At the cemetry Spotted Flycatcher and by the car a cracking male Whinchat, a great morning in the "back garden"!
Friday, 6 May 2011
First bird of the day was a superb Cuckoo in the gorse at the north end before flying over the limestones to the wall area. Cuckoo is less than annual up here so it was a great way to start the day. There was a good feel to the morning and the first couple of hours of light produced a Garden Warbler in the Hawthorns, a gorse bush Lesser Whitethroat that got the pulse racing, 5+ Yellow Wagtails, 7+ Tree Pipits, 5 Willow Warbler, Chiff Chaff and 20+ Wheatear. Hirundines were constantly on the move with several hundred on the move.Amongst them were at least ten Swifts. A Robin in the furthest gorse bush was unusual and must have been a bird on the move. Unfortunately work called and I had to leave a promising Orme soon after 8am.
Thursday, 5 May 2011
Each year, both Ormes are lucky to have many breeding Cormorants and Shags. The spectacle on the Little Orme can be quite something as they leave and arrive at their cliff roost sites each evening and morning. At this time of year there is another impressive spectacle - the gathering of nesting material from the roadside fields. A big thank you to Mr Gareth Pritchard who lives overlooking the spectacular Little Orme cliffs and captured the event on camra. One Cormorant even mis-judged its landing and ended up in the road outside Gareth's house! He reports that up to a hundred Cormorants circle above the fields and they swoop down in groups of about a dozen at a time to collect he nesting material. The wonders of bird behaviour....! Diolch Gareth.
Less birds on the Orme today despite the torrential downpour late afternoon. This morning produced great views of 3 Yellow Wagtails, all males, while 6 Tree Pipits buzzed overhead too. 25+ Wheatears were still present while a single Sedge Warbler was in the churchyard this evening. The Black Redstart was very obliging and showed well along the wall. Although put out as a female Black Redstart initially, could it be a very dull 1st summer male? Do females show such an obvious pale panel on the tertials. I'd be inetersted to hear your thoughts - any ringers out there got a spring trap handy?
Hirundines were on the move all day, with many moving through after the 4pm heavy shower. Mostly Swallows but several of both Martin species amongst them.
Wednesday, 4 May 2011
The female Black Redstart was still present along the wall and showed well as it fed by dropping down from the wall onto the path to feed on some big fat juicy grubs. Ather birds included 5 Whinchats, 6 Tree Pipits, Yellow Wagtail, 2 Sedge Warblers in the gorse, Grasshopper Warbler in the further gorse bush at the north end, 25+ Wheatear, 15+ Willow Warbler, Chiff-chaff, Blackcap and Whitethroat. With the wind turning SE overnight and some rain over the next few days, it could be exciting!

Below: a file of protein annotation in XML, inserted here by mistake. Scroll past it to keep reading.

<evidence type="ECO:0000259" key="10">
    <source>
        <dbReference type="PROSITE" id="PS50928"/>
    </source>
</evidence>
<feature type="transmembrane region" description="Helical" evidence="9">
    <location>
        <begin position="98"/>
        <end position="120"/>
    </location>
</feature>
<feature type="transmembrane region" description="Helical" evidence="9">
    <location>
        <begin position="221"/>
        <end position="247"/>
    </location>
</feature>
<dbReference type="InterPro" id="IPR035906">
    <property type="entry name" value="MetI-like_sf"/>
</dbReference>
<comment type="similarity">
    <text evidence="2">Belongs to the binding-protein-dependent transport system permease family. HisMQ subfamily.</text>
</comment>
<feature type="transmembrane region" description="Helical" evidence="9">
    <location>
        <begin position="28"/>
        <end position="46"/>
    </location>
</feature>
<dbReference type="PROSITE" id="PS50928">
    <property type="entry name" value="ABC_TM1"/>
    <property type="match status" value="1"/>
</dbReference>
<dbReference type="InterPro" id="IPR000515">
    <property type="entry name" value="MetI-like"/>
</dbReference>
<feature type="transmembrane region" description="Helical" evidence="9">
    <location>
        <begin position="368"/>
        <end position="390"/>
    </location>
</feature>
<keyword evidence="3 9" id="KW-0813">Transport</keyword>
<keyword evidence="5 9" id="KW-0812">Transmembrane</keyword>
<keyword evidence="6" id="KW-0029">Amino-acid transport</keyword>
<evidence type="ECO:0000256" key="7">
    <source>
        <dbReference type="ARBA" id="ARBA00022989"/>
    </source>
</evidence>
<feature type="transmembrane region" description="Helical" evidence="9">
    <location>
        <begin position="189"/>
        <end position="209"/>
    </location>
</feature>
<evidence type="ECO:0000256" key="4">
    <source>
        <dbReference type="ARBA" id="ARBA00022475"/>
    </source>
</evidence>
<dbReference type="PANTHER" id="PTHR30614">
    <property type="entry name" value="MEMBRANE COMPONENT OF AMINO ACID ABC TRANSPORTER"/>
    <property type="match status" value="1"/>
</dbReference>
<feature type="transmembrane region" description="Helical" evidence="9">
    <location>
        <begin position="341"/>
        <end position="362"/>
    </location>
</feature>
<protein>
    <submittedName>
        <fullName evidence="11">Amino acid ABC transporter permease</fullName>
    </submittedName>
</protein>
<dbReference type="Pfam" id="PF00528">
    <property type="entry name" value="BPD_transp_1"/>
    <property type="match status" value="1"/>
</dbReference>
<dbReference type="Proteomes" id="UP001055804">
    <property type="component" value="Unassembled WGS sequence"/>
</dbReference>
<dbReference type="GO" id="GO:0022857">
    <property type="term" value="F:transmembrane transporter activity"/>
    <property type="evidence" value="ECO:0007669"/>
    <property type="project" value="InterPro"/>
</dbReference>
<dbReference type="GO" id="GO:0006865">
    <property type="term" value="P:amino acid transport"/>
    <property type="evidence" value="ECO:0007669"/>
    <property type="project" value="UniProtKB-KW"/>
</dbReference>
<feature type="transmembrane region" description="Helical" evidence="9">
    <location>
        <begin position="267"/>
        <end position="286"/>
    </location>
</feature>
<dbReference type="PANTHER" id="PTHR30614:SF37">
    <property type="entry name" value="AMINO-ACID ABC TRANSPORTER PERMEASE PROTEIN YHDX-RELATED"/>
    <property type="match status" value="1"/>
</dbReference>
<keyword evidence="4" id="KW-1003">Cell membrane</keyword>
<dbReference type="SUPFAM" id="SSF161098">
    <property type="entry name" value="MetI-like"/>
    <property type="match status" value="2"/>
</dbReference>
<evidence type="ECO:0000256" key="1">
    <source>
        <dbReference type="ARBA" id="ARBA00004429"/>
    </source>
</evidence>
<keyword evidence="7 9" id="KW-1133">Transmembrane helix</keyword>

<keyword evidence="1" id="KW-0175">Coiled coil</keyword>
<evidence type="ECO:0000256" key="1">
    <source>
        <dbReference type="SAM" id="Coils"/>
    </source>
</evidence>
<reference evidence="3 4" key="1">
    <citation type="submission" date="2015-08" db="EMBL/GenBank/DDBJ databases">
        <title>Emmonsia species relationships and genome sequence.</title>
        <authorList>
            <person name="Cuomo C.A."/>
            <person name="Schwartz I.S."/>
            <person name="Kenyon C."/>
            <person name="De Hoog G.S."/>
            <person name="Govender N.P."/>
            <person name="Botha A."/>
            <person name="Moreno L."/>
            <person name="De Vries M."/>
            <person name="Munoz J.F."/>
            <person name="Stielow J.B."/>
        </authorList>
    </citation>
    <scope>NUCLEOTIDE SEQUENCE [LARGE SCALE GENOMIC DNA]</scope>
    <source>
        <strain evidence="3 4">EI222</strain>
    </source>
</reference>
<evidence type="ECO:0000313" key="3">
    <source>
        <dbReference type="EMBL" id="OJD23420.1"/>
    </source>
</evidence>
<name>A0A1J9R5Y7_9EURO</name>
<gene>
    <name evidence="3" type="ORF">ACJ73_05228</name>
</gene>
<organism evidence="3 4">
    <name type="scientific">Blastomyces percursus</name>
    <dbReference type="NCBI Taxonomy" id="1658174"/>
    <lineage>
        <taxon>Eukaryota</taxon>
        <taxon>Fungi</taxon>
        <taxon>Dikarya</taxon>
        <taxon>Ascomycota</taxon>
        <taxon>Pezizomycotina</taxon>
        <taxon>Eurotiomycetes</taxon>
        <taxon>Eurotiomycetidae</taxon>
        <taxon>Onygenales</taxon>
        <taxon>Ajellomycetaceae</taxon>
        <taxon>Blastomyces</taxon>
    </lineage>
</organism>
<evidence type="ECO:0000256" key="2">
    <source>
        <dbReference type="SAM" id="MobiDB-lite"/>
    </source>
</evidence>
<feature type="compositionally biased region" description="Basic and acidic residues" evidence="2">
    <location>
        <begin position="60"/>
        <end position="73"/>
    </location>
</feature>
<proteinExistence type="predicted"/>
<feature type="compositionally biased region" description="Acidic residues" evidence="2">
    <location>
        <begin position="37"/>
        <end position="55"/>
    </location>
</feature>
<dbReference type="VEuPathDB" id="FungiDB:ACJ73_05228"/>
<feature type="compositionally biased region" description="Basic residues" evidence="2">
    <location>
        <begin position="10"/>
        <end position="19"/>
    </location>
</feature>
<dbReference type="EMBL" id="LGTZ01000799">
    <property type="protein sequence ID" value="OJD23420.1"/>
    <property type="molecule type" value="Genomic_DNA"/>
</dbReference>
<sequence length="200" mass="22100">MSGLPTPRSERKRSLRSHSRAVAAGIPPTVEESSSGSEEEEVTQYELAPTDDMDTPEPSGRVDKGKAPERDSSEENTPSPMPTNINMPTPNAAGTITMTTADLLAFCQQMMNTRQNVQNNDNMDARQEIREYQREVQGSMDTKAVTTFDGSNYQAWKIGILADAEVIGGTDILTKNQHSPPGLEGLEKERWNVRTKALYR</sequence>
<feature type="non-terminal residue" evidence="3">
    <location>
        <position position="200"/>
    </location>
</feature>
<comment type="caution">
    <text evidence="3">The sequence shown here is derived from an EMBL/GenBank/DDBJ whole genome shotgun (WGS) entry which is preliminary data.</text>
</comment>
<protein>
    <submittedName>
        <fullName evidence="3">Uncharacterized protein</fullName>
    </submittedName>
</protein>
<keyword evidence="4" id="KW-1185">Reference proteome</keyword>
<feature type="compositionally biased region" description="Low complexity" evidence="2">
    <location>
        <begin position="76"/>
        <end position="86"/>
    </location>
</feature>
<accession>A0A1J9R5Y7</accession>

Tuesday, 3 May 2011
Another good morning on the Orme - these eastelies are certainly starting to kick in. I only managed to do the limestone pavements as today was back to work day. Totals prior to 8.15am included - female Black Redstart, 7 Whinchats (6 males!), 5 Yellow Wagtails (including 3 on the ground), 3 Tree pipits, singing Lesser Whitethroat, 30+ Willow Warblers, 50+ Wheatears with many arriving as I left. 7 summer plumaged Dunlin were also unusual. Let's hope it continues!
Monday, 2 May 2011
Sunday, 1 May 2011
There is a recording here - http://soundcloud.com/marcbuzzard/mixed-singer-2
Try to ignore the noisy Blackcap. The chiff chaff bits can be heard at the end of the first and second Willow Warler phrase, while in the third Willow warbler phrase, it sings a couple of chiff-chaffs in the middle.
Here is a sonogram showing where it sings it. I've pointed the red arrow to the Chiff-chaff bits, and the blue lines generally show the Willow warbler phrase - the rest is Blackcap, Gulls, an easterly wind and me breathing noise. Is this is what is classed as a mixed singer?
Click on sonogram for larger image.
It's been hard work on the Orme over the past five days with just a trickle of migrants. The cold brisk easterlies and bright sunshine have put pay to any falls of migrants. Bits and Bobs have been seen though with 2 Ring Ouzels present on Friday 29th, 2 Yellow Wagtails today, May 1st, a singing Lesser whitethroat, a Swift (30th) amongst a stead passage of all 3 hirundines, a female Merlin (28th and 30th) up to 4 Crossbills around the cemetery, around 15-20 Wheatears a day, small numbers of Tree Pipits and a trickle of phylloscs. Today (May 1st) saw an interesting arrival mid morning with a male Blackcap, Whitethroat and 3 Willow warbler in the furthest gorse bush at the north end - evidence things are still on the move and it's cetainly not ime to give up yet.